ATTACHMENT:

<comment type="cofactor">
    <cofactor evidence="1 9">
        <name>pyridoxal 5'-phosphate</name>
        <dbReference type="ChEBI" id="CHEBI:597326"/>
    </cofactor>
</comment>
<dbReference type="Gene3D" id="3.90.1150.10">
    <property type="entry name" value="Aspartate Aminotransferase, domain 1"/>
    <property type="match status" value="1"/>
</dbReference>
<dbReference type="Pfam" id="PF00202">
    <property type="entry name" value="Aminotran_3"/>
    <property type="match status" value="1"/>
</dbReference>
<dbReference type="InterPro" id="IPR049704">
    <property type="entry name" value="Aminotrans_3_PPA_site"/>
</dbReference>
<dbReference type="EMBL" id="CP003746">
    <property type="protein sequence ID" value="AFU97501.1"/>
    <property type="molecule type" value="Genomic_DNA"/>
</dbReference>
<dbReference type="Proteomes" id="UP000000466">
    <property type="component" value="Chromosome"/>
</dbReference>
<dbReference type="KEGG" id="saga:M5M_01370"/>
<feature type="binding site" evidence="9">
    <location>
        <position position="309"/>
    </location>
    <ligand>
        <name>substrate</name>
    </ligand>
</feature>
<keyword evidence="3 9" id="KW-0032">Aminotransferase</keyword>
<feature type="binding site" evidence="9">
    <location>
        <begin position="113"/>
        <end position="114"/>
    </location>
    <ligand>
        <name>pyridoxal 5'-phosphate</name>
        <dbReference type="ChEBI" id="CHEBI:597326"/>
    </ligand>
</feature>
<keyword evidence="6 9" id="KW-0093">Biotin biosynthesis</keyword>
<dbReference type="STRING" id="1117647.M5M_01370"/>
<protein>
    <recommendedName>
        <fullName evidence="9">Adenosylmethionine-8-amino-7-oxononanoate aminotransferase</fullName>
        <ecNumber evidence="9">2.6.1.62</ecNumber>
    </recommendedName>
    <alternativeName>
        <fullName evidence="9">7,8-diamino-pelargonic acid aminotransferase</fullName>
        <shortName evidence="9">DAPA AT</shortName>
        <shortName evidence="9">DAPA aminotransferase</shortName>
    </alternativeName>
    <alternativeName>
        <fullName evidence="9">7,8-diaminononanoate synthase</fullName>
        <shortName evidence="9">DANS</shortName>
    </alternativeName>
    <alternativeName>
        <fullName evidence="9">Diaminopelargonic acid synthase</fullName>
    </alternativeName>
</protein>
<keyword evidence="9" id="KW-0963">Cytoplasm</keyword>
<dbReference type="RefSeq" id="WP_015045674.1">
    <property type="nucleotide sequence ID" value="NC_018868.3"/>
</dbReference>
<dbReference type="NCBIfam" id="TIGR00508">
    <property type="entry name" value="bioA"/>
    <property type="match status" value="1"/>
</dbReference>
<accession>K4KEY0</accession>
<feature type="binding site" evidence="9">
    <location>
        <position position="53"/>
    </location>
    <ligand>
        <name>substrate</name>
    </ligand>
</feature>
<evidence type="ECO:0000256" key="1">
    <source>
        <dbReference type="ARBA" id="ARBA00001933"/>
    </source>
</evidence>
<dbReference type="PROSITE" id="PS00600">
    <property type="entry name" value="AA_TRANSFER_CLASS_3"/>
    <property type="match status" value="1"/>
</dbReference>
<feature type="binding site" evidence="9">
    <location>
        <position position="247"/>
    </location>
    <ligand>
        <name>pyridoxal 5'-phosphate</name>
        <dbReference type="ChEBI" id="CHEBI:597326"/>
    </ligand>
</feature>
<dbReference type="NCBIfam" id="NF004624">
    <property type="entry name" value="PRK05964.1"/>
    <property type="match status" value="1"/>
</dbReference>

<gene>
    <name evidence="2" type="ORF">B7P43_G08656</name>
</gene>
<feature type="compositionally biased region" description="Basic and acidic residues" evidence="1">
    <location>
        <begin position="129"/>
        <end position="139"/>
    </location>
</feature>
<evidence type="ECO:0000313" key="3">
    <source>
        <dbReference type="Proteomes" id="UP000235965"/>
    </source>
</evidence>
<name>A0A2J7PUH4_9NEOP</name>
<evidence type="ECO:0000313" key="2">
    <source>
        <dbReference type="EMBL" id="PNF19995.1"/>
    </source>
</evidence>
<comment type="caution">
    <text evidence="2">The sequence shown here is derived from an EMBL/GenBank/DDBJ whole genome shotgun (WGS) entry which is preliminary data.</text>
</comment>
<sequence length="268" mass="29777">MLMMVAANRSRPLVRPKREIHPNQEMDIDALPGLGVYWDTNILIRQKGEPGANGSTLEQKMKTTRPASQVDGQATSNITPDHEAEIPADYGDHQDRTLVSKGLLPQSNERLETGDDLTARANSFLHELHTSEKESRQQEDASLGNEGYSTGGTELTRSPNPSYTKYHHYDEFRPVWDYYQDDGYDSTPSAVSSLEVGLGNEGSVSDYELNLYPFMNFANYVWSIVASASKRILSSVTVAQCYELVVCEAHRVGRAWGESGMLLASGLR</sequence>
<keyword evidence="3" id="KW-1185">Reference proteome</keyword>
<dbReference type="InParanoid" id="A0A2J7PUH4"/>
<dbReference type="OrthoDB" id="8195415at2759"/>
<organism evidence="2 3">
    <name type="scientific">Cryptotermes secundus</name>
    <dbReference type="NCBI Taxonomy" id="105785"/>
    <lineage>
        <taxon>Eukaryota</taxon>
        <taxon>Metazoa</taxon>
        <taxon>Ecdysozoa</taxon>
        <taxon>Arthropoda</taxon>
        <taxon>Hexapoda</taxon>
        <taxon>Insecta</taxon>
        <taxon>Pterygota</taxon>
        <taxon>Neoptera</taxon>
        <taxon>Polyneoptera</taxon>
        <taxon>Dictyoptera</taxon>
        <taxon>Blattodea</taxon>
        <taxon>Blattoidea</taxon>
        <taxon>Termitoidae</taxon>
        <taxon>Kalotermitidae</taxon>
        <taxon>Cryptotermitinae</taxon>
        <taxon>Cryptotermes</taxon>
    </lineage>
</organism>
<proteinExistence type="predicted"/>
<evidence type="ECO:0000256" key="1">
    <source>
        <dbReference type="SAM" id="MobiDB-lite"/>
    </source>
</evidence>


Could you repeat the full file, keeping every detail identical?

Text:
<comment type="cofactor">
    <cofactor evidence="1 9">
        <name>pyridoxal 5'-phosphate</name>
        <dbReference type="ChEBI" id="CHEBI:597326"/>
    </cofactor>
</comment>
<dbReference type="Gene3D" id="3.90.1150.10">
    <property type="entry name" value="Aspartate Aminotransferase, domain 1"/>
    <property type="match status" value="1"/>
</dbReference>
<dbReference type="Pfam" id="PF00202">
    <property type="entry name" value="Aminotran_3"/>
    <property type="match status" value="1"/>
</dbReference>
<dbReference type="InterPro" id="IPR049704">
    <property type="entry name" value="Aminotrans_3_PPA_site"/>
</dbReference>
<dbReference type="EMBL" id="CP003746">
    <property type="protein sequence ID" value="AFU97501.1"/>
    <property type="molecule type" value="Genomic_DNA"/>
</dbReference>
<dbReference type="Proteomes" id="UP000000466">
    <property type="component" value="Chromosome"/>
</dbReference>
<dbReference type="KEGG" id="saga:M5M_01370"/>
<feature type="binding site" evidence="9">
    <location>
        <position position="309"/>
    </location>
    <ligand>
        <name>substrate</name>
    </ligand>
</feature>
<keyword evidence="3 9" id="KW-0032">Aminotransferase</keyword>
<feature type="binding site" evidence="9">
    <location>
        <begin position="113"/>
        <end position="114"/>
    </location>
    <ligand>
        <name>pyridoxal 5'-phosphate</name>
        <dbReference type="ChEBI" id="CHEBI:597326"/>
    </ligand>
</feature>
<keyword evidence="6 9" id="KW-0093">Biotin biosynthesis</keyword>
<dbReference type="STRING" id="1117647.M5M_01370"/>
<protein>
    <recommendedName>
        <fullName evidence="9">Adenosylmethionine-8-amino-7-oxononanoate aminotransferase</fullName>
        <ecNumber evidence="9">2.6.1.62</ecNumber>
    </recommendedName>
    <alternativeName>
        <fullName evidence="9">7,8-diamino-pelargonic acid aminotransferase</fullName>
        <shortName evidence="9">DAPA AT</shortName>
        <shortName evidence="9">DAPA aminotransferase</shortName>
    </alternativeName>
    <alternativeName>
        <fullName evidence="9">7,8-diaminononanoate synthase</fullName>
        <shortName evidence="9">DANS</shortName>
    </alternativeName>
    <alternativeName>
        <fullName evidence="9">Diaminopelargonic acid synthase</fullName>
    </alternativeName>
</protein>
<keyword evidence="9" id="KW-0963">Cytoplasm</keyword>
<dbReference type="RefSeq" id="WP_015045674.1">
    <property type="nucleotide sequence ID" value="NC_018868.3"/>
</dbReference>
<dbReference type="NCBIfam" id="TIGR00508">
    <property type="entry name" value="bioA"/>
    <property type="match status" value="1"/>
</dbReference>
<accession>K4KEY0</accession>
<feature type="binding site" evidence="9">
    <location>
        <position position="53"/>
    </location>
    <ligand>
        <name>substrate</name>
    </ligand>
</feature>
<evidence type="ECO:0000256" key="1">
    <source>
        <dbReference type="ARBA" id="ARBA00001933"/>
    </source>
</evidence>
<dbReference type="PROSITE" id="PS00600">
    <property type="entry name" value="AA_TRANSFER_CLASS_3"/>
    <property type="match status" value="1"/>
</dbReference>
<feature type="binding site" evidence="9">
    <location>
        <position position="247"/>
    </location>
    <ligand>
        <name>pyridoxal 5'-phosphate</name>
        <dbReference type="ChEBI" id="CHEBI:597326"/>
    </ligand>
</feature>
<dbReference type="NCBIfam" id="NF004624">
    <property type="entry name" value="PRK05964.1"/>
    <property type="match status" value="1"/>
</dbReference>

<gene>
    <name evidence="2" type="ORF">B7P43_G08656</name>
</gene>
<feature type="compositionally biased region" description="Basic and acidic residues" evidence="1">
    <location>
        <begin position="129"/>
        <end position="139"/>
    </location>
</feature>
<evidence type="ECO:0000313" key="3">
    <source>
        <dbReference type="Proteomes" id="UP000235965"/>
    </source>
</evidence>
<name>A0A2J7PUH4_9NEOP</name>
<evidence type="ECO:0000313" key="2">
    <source>
        <dbReference type="EMBL" id="PNF19995.1"/>
    </source>
</evidence>
<comment type="caution">
    <text evidence="2">The sequence shown here is derived from an EMBL/GenBank/DDBJ whole genome shotgun (WGS) entry which is preliminary data.</text>
</comment>
<sequence length="268" mass="29777">MLMMVAANRSRPLVRPKREIHPNQEMDIDALPGLGVYWDTNILIRQKGEPGANGSTLEQKMKTTRPASQVDGQATSNITPDHEAEIPADYGDHQDRTLVSKGLLPQSNERLETGDDLTARANSFLHELHTSEKESRQQEDASLGNEGYSTGGTELTRSPNPSYTKYHHYDEFRPVWDYYQDDGYDSTPSAVSSLEVGLGNEGSVSDYELNLYPFMNFANYVWSIVASASKRILSSVTVAQCYELVVCEAHRVGRAWGESGMLLASGLR</sequence>
<keyword evidence="3" id="KW-1185">Reference proteome</keyword>
<dbReference type="InParanoid" id="A0A2J7PUH4"/>
<dbReference type="OrthoDB" id="8195415at2759"/>
<organism evidence="2 3">
    <name type="scientific">Cryptotermes secundus</name>
    <dbReference type="NCBI Taxonomy" id="105785"/>
    <lineage>
        <taxon>Eukaryota</taxon>
        <taxon>Metazoa</taxon>
        <taxon>Ecdysozoa</taxon>
        <taxon>Arthropoda</taxon>
        <taxon>Hexapoda</taxon>
        <taxon>Insecta</taxon>
        <taxon>Pterygota</taxon>
        <taxon>Neoptera</taxon>
        <taxon>Polyneoptera</taxon>
        <taxon>Dictyoptera</taxon>
        <taxon>Blattodea</taxon>
        <taxon>Blattoidea</taxon>
        <taxon>Termitoidae</taxon>
        <taxon>Kalotermitidae</taxon>
        <taxon>Cryptotermitinae</taxon>
        <taxon>Cryptotermes</taxon>
    </lineage>
</organism>
<proteinExistence type="predicted"/>
<evidence type="ECO:0000256" key="1">
    <source>
        <dbReference type="SAM" id="MobiDB-lite"/>
    </source>
</evidence>